The sensation of flow involves a sense of "otherness." When we're in flow, we're not the self we've become accustomed to. If we're writers, words seem to appear on the page "out of nowhere." If we're inventors, the idea for a new product seems to come to us "out of the blue." Not from inside us, but from some mysterious source outside us.
Little wonder then that, for millennia, both the arts and the sciences were thought to be divinely inspired. The first dances were probably physical attempts to connect with the gods of war, of rain, of fertility. In Greek mythology, the Muses were the daughters of Zeus and Mnemosyne (memory). Hesiod lists nine Muses, each a goddess who was responsible for inspiring and protecting a different art or science. Terpsichore took care of dance; Urania had charge of astronomy.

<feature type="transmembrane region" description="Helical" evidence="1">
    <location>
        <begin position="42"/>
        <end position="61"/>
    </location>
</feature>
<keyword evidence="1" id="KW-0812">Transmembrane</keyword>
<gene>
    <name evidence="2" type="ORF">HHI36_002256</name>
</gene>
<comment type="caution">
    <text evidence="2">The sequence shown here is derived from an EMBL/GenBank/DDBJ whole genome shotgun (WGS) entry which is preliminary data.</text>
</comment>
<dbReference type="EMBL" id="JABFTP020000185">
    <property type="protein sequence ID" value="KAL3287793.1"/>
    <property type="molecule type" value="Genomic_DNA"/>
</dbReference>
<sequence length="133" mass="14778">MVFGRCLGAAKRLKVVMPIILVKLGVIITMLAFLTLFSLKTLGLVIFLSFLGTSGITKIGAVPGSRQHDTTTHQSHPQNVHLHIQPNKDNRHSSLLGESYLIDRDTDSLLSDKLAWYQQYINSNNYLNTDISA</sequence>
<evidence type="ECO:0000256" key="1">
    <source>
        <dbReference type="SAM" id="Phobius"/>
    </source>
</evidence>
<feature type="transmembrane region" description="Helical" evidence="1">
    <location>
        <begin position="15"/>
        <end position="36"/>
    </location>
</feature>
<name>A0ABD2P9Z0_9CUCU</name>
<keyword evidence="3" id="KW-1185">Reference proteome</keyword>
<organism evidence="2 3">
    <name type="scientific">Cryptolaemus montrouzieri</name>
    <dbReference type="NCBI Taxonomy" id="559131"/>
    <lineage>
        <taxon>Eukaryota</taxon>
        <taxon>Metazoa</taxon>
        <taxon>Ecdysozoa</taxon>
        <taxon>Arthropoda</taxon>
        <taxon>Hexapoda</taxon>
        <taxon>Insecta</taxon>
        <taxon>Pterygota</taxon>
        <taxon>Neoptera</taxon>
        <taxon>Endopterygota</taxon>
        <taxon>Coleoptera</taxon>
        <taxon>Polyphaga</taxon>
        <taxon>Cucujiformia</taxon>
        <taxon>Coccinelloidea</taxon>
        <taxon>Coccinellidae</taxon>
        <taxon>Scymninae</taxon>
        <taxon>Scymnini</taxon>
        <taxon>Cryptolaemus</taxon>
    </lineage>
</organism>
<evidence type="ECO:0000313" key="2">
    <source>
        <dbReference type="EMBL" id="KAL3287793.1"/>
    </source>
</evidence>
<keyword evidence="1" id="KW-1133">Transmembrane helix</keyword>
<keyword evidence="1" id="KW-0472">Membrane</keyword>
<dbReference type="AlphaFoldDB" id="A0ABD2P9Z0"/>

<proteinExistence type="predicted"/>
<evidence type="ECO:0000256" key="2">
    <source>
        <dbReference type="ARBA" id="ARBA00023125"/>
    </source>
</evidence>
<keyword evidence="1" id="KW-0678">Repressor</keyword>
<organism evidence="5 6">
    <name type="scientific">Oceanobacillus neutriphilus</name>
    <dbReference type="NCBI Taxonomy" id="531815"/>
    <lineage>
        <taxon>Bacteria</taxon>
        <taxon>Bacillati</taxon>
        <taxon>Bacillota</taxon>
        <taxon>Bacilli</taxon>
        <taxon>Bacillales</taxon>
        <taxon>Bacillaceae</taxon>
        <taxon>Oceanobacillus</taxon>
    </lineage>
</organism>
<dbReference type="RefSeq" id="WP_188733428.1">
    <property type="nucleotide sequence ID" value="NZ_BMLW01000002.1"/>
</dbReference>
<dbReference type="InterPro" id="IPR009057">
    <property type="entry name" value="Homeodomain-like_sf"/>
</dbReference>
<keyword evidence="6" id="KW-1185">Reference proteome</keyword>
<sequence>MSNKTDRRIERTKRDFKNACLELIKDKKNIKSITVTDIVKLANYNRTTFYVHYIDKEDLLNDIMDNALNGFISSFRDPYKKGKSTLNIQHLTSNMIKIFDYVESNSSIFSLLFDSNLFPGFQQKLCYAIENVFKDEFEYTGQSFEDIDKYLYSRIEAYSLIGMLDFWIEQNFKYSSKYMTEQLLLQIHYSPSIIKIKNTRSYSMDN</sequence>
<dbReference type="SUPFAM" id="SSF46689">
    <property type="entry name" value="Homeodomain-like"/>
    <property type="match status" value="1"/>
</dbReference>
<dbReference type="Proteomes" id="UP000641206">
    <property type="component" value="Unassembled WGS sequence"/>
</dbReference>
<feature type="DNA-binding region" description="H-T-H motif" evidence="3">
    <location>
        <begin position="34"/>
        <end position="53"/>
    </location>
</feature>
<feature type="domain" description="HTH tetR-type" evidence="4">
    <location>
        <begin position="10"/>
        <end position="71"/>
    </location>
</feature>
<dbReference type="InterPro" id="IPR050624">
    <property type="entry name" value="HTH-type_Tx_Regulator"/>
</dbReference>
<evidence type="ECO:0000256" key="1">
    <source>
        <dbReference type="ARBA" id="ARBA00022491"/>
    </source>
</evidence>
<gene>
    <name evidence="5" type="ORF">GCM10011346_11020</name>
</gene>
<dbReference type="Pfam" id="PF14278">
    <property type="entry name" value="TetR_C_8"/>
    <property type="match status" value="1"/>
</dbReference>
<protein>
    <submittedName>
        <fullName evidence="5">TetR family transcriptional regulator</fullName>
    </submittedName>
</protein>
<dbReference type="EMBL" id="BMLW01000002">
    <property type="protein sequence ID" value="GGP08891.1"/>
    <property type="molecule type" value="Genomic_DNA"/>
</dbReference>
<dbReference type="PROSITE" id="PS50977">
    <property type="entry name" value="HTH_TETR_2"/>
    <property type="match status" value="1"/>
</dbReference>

In the Roman Catholic Church, St. Vitus became the patron saint of dance, St. Dominic the patron saint of astronomy. They were responsible for teaching dancers and astronomers and also for interceding with God on their behalf.
Today, writers, fine artists, fashion designers often speak of the necessity of a muse to inspire them, whether that muse is an actual person or a mystical being. Some speak of channeling spirit guides or angels. Julia Cameron's The Artist's Way, one of the ten best-selling self-help books of all time, is based on engaging God, The Great Creator, in our creative process.
All of these attempts to explain creativity depend on a higher power, a being other than ourselves.
But what if the rain dance doesn't bring rain? What if the words that seemed to flow onto the page are deleted by an editor? What if the inspired product fails in the marketplace?
To be continued.